10 W. 28th St., nr. Broadway, New York, NY; 347-472-5660; www.thenomadhotel.com
Hours: Sunday 5:30 to 11 p.m., Monday and Tuesday to midnight, Wednesday to Saturday till 1 a.m.
Prices: $6 to $36.
Ideal Meal: Scotch olives, duck sausage, burger and/or hot dog with fries, drinks.
Note: The Reserve Cocktails section of the bar menu features all sorts of forbidden goodies, including the $198 Vieux Carré cocktail, made with 50-year-old cognac.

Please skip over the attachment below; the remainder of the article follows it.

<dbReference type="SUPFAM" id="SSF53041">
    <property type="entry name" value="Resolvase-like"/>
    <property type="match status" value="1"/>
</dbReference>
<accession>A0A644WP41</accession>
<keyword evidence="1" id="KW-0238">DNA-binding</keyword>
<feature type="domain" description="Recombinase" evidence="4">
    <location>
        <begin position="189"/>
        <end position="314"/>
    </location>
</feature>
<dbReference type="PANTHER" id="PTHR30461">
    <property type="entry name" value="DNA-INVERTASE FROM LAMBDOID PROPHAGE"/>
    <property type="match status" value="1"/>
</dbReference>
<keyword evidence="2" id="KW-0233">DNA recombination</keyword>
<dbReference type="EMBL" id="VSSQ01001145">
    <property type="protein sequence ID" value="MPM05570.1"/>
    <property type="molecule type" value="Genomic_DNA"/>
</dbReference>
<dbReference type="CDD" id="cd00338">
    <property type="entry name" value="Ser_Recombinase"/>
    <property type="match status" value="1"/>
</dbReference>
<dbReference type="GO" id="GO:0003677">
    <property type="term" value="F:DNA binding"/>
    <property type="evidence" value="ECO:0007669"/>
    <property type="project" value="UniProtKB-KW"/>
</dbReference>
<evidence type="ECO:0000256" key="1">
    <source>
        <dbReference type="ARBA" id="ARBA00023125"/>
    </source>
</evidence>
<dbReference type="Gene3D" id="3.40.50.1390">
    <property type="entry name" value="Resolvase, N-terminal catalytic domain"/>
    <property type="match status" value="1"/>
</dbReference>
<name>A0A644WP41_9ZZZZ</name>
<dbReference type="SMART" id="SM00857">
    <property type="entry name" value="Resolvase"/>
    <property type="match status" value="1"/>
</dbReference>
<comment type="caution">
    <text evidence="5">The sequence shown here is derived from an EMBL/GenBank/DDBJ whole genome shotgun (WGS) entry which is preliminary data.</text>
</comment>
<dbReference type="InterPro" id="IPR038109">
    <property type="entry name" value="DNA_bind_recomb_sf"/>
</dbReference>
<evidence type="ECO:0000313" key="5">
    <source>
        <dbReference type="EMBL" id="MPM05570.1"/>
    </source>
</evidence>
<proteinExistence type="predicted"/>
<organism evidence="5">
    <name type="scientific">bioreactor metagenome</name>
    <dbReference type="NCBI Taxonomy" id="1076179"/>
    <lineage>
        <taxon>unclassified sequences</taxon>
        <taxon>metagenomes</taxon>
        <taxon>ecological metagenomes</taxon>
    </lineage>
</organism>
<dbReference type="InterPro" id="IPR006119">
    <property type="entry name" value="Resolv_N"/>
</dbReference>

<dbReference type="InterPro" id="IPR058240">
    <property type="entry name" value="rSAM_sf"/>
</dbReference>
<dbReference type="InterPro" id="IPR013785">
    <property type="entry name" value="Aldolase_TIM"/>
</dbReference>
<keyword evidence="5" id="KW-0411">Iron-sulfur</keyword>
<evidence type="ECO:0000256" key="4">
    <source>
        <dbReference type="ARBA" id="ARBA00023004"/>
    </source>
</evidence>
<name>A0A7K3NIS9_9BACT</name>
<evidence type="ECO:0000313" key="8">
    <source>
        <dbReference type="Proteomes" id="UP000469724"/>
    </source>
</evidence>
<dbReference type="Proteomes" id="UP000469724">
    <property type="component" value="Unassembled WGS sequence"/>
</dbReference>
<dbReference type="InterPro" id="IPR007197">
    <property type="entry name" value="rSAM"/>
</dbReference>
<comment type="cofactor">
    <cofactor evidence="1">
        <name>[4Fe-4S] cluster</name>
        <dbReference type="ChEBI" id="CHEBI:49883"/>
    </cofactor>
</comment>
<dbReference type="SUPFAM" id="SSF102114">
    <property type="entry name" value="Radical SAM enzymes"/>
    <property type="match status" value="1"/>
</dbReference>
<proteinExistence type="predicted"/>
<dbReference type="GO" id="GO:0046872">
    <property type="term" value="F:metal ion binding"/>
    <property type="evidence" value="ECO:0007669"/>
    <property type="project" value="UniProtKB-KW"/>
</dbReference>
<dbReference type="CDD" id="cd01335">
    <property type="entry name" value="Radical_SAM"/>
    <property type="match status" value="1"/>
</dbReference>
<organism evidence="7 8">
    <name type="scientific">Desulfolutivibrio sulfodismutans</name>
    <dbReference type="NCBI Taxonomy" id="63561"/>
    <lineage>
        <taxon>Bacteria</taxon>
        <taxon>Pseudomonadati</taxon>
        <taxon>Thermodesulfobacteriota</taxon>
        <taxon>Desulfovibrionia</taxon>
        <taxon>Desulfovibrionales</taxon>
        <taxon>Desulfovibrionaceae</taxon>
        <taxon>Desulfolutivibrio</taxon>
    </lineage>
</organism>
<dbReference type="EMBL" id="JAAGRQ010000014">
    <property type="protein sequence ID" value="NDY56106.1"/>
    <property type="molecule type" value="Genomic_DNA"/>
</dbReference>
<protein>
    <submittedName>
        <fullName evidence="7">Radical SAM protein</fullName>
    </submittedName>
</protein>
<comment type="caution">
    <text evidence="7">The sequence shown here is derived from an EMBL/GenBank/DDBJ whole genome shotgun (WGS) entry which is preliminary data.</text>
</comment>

Scratchpad: One star for the elevated bar food and another for the exceptional drinks.
325 Bowery, at 2nd St., 212-220-9100, barprimi.com
Hours: Lunch 11:30 a.m. to 3 p.m.; brunch 10 a.m. to 3 p.m.; dinner Sunday to Wednesday 5:30 to 11 p.m.; Thursday to Saturday till midnight.
Prices: Appetizers, $7 to $18; pastas, $14 to $19; nightly specials, $19 to $29.
Ideal Meal: Bruschetta, seafood antipasti, linguini with garlic, meatballs, tiramisu.
Note: Carmellini offers a single signature house sandwich, constructed with roast beef and Italian peppers. Here’s hoping he comes up with a couple more.
Scratchpad: One star for dinner (provided you sit upstairs) and another for the tiramisu.